In the midst of the pandemic, and with the news cycle accelerating daily, it is easy to miss June’s mobility news. But June proved an extremely important month to the ongoing transformation of urban transportation. New partnerships were established, important acquisitions were announced, and several smart cities made important transportation-related decisions. All these actions validate the new mobility models presented in Transportation Transformation.
Let’s start with the news:
- Grubhub was acquired by Just Eat Takeaway, Uber, which lost Grubhub, made an offer to acquire (and ultimately acquired) Postmates, and Amazon announced the acquisition of Zoox.
- Volvo announced a partnership with Waymo to develop and deploy robotaxis, while Daimler announced a partnership with NVDIA around automated vehicle systems after dissolving its partnership with BMW.
- VW stated its desire to partner with other companies around its car.software effort.
- Didi indicated that it will deploy 1M robotaxis on its platform by 2030.
- Recognizing the need for public/private partnerships Marin (just north of San Francisco) signed a partnership between its Public Transportation Authority and Uber that will enable Uber users to reserve seats in the agency’s vehicles. Also, in the process of enabling transportation modalities that facilitate social distancing without adding to congestion, various smart cities made relevant announcements. Barcelona added over 300K square feet of public space for bicycles and pedestrians. Brussels announced that it will add 25 miles of new bicycle paths, whereas Montreal is converting 200 miles of roads to bicycle lanes.
I consider this news important for the following reasons:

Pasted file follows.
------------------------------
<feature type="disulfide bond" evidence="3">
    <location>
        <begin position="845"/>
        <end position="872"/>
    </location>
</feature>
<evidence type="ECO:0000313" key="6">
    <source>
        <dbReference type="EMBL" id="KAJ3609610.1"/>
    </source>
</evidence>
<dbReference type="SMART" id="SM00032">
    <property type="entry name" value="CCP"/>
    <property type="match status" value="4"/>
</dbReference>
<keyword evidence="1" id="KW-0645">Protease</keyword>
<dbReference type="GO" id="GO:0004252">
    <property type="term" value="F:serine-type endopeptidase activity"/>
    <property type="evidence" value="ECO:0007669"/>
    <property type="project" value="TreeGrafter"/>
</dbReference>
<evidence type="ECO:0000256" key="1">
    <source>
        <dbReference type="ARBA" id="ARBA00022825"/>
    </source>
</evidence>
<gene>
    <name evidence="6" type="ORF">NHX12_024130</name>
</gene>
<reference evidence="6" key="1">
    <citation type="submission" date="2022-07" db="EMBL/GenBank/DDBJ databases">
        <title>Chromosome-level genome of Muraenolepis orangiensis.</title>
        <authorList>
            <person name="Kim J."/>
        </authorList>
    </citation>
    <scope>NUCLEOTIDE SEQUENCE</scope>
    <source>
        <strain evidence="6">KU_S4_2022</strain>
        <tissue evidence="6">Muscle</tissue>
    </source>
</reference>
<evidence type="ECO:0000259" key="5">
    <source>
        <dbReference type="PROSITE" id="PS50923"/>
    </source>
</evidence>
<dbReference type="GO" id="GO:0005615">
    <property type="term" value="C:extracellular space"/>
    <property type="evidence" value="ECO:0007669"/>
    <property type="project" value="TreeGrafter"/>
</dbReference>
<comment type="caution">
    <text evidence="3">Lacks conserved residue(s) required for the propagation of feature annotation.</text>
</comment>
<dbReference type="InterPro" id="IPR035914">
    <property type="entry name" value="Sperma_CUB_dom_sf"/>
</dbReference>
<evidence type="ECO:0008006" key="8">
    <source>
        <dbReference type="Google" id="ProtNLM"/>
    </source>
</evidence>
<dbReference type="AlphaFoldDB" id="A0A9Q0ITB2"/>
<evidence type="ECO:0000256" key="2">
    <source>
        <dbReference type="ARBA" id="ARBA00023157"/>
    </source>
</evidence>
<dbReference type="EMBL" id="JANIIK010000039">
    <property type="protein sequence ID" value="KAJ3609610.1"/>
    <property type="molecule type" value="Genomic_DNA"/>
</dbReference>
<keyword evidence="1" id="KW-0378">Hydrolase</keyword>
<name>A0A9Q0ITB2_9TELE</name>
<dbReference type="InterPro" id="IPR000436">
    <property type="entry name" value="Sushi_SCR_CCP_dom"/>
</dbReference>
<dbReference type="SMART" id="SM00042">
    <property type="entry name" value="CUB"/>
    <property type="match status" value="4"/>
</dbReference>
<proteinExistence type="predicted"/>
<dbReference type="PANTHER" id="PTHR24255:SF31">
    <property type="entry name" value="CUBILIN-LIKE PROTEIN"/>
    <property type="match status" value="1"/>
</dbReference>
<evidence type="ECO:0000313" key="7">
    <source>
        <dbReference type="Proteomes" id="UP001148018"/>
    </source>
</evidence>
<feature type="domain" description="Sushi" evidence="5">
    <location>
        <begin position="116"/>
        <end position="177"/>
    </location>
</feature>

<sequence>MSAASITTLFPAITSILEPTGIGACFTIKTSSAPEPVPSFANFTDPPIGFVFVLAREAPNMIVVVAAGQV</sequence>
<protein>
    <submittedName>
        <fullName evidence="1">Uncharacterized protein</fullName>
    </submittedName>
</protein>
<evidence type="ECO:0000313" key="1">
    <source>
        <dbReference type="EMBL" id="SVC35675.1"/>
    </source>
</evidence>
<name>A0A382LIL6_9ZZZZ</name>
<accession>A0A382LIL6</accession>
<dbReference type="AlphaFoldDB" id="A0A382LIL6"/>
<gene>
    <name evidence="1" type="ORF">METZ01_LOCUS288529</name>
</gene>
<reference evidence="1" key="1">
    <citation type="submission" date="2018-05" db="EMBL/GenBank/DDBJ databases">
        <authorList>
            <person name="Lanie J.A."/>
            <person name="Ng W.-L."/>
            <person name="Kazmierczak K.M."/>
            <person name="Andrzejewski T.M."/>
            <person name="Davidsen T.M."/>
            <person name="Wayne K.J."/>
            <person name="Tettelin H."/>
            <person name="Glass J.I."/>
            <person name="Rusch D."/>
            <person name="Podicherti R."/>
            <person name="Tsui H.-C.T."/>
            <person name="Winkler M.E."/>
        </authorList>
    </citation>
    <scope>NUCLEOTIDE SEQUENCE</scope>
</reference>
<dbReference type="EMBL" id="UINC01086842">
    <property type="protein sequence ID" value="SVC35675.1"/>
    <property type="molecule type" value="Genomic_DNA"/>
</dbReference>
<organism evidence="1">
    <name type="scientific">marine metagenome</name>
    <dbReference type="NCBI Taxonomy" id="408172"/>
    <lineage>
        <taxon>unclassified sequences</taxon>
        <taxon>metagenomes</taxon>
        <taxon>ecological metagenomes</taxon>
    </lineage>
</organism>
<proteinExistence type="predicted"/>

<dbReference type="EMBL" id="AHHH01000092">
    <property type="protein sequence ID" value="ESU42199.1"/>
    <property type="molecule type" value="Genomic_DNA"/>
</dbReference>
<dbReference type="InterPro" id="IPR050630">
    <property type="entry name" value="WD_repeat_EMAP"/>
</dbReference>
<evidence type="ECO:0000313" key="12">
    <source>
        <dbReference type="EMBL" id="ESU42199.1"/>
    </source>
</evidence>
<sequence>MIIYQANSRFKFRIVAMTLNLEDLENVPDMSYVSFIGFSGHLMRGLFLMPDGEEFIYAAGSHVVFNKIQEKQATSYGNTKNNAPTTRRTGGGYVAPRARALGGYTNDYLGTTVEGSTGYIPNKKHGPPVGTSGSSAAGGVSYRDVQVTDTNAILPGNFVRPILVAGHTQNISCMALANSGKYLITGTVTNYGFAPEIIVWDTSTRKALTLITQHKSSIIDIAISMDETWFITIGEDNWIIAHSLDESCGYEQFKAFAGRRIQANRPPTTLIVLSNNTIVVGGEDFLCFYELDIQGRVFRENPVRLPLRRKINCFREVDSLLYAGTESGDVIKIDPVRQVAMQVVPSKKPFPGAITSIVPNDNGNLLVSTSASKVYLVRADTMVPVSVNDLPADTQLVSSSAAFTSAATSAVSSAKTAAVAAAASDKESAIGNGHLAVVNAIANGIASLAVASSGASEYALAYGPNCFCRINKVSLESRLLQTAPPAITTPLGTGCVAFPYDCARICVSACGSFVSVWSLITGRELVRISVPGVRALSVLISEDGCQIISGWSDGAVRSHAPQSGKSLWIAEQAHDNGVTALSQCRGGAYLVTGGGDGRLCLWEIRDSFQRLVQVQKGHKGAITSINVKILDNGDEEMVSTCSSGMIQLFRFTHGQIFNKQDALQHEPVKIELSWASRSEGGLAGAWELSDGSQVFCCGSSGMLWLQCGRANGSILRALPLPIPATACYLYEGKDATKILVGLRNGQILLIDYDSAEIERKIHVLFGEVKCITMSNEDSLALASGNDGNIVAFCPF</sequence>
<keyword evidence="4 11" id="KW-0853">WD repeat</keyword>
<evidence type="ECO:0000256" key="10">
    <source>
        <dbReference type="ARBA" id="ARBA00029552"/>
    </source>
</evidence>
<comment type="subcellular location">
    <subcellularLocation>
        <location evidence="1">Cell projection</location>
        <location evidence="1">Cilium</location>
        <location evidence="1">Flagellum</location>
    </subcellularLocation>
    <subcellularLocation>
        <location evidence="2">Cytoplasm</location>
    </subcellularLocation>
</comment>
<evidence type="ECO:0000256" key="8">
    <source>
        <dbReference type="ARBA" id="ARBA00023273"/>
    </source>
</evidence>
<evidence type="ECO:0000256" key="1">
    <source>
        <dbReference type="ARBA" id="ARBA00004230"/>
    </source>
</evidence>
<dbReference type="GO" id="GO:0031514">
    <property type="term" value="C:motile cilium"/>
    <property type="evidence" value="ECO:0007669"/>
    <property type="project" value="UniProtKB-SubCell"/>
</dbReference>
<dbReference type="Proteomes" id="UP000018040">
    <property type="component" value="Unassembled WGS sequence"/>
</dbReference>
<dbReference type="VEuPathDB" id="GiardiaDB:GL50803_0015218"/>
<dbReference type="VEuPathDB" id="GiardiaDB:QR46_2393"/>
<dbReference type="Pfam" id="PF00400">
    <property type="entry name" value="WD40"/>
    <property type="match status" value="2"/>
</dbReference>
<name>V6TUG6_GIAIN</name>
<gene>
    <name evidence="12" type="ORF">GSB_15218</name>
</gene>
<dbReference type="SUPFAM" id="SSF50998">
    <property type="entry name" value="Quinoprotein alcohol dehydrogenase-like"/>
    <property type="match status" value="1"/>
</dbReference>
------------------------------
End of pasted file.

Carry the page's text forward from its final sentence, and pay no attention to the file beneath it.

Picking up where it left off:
- The commercial introduction of Autonomous, Connected and Electrified vehicles will be more expensive than originally planned and will take longer than anticipated until it can be monetized. With its acquisition of Zoox, Amazon is not only committing the $1B of the rumored acquisition price but, implicitly, an additional $10B to fund the work that will be needed over the next 10 years, a period that will be necessary before companies can bring autonomous vehicles operating at the speed of traffic to cities of interest around the world. GM and Ford reached a similar conclusion and accepted co-investors in Cruise and ArgoAI respectively. Volvo’s partnership with Waymo appears to have a similar motivation. The consolidation of private companies working in new mobility, both around vehicles and mobility services, will likely accelerate as many private companies fail to raise additional needed capital and large corporations realize that they can only achieve their objectives through acquisitions.
- The introduction of robotaxis will not lead to the outright elimination of human-driven vehicles offering mobility services. Didi will deploy autonomous vehicles in areas where there is a shortage of drivers willing to offer ride-hailing services. Uber, Lyft and Grab that are also interested in introducing autonomous vehicle into their networks will use such hybrid models.
- Even though demand for on-demand passenger transportation services continues to recover from its precipitous drop once the pandemic was declared, it remains depressed. At the same time the demand for goods delivery (restaurant meals, groceries, packages) services continues to increase rapidly as ecommerce becomes engrained to more population segments globally. It is not surprising that Uber acquired Postmates which enables it to further bolster its UberEats business and complement its passenger transportation. It could likely expand globally into grocery delivery starting with Latin America where it recently acquired Cornershop. Even with Postmates acquisition, however, which will place UberEats in second place after Doordash in terms of market share, the consolidation in the prepared meals delivery will need to be followed by business model transformation since these businesses are losing money, and addressing the classification of gig workers. I expect that more companies will enter the on-demand goods delivery market through acquisitions, partnerships, or by pivoting away from their existing model. Short- and long-haul goods delivery may also quickly emerge as the key use case for autonomous vehicles of various form factors, enabling autonomous delivery vehicles to be monetized faster than robotaxis. Along these lines we should also not that Aurora has started shifting from autonomous passenger vehicles to using its AV stack on long-haul trucks, while TuSimple, a startup pioneer of autonomous long-haul trucks, is in the market to raise a new big round following its successful trials with companies like UPS.